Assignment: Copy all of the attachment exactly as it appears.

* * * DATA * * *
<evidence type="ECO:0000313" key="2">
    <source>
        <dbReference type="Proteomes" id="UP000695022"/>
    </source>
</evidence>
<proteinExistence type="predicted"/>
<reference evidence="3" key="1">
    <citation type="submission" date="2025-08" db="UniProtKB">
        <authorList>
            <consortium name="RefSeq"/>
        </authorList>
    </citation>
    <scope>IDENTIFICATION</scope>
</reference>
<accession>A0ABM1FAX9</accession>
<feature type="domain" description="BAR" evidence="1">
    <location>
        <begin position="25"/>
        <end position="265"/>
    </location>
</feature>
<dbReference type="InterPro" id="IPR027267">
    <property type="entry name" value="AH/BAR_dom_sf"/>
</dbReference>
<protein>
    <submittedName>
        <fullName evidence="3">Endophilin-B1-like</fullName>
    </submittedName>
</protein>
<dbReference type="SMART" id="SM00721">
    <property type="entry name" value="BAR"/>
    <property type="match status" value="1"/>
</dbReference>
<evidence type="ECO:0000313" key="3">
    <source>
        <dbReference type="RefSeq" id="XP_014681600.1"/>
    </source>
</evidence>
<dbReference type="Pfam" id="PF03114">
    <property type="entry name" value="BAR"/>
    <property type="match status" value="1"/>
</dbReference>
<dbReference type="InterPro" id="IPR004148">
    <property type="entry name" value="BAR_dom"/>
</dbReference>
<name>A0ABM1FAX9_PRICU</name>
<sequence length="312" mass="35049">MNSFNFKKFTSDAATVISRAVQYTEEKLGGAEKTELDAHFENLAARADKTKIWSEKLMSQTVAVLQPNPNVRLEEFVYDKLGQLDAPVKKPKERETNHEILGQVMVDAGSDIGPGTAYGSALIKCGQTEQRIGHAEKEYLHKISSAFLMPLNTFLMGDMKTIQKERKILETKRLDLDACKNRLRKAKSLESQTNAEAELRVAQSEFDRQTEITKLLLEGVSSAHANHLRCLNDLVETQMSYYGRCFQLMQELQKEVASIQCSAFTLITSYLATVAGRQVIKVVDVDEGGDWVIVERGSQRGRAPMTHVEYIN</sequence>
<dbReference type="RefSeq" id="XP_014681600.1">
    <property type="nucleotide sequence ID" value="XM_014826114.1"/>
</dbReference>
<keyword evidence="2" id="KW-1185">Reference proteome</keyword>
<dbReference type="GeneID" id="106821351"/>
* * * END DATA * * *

<evidence type="ECO:0000313" key="2">
    <source>
        <dbReference type="Proteomes" id="UP000695022"/>
    </source>
</evidence>
<proteinExistence type="predicted"/>
<reference evidence="3" key="1">
    <citation type="submission" date="2025-08" db="UniProtKB">
        <authorList>
            <consortium name="RefSeq"/>
        </authorList>
    </citation>
    <scope>IDENTIFICATION</scope>
</reference>
<accession>A0ABM1FAX9</accession>
<feature type="domain" description="BAR" evidence="1">
    <location>
        <begin position="25"/>
        <end position="265"/>
    </location>
</feature>
<dbReference type="InterPro" id="IPR027267">
    <property type="entry name" value="AH/BAR_dom_sf"/>
</dbReference>
<protein>
    <submittedName>
        <fullName evidence="3">Endophilin-B1-like</fullName>
    </submittedName>
</protein>
<dbReference type="SMART" id="SM00721">
    <property type="entry name" value="BAR"/>
    <property type="match status" value="1"/>
</dbReference>
<evidence type="ECO:0000313" key="3">
    <source>
        <dbReference type="RefSeq" id="XP_014681600.1"/>
    </source>
</evidence>
<dbReference type="Pfam" id="PF03114">
    <property type="entry name" value="BAR"/>
    <property type="match status" value="1"/>
</dbReference>
<dbReference type="InterPro" id="IPR004148">
    <property type="entry name" value="BAR_dom"/>
</dbReference>
<name>A0ABM1FAX9_PRICU</name>
<sequence length="312" mass="35049">MNSFNFKKFTSDAATVISRAVQYTEEKLGGAEKTELDAHFENLAARADKTKIWSEKLMSQTVAVLQPNPNVRLEEFVYDKLGQLDAPVKKPKERETNHEILGQVMVDAGSDIGPGTAYGSALIKCGQTEQRIGHAEKEYLHKISSAFLMPLNTFLMGDMKTIQKERKILETKRLDLDACKNRLRKAKSLESQTNAEAELRVAQSEFDRQTEITKLLLEGVSSAHANHLRCLNDLVETQMSYYGRCFQLMQELQKEVASIQCSAFTLITSYLATVAGRQVIKVVDVDEGGDWVIVERGSQRGRAPMTHVEYIN</sequence>
<dbReference type="RefSeq" id="XP_014681600.1">
    <property type="nucleotide sequence ID" value="XM_014826114.1"/>
</dbReference>
<keyword evidence="2" id="KW-1185">Reference proteome</keyword>
<dbReference type="GeneID" id="106821351"/>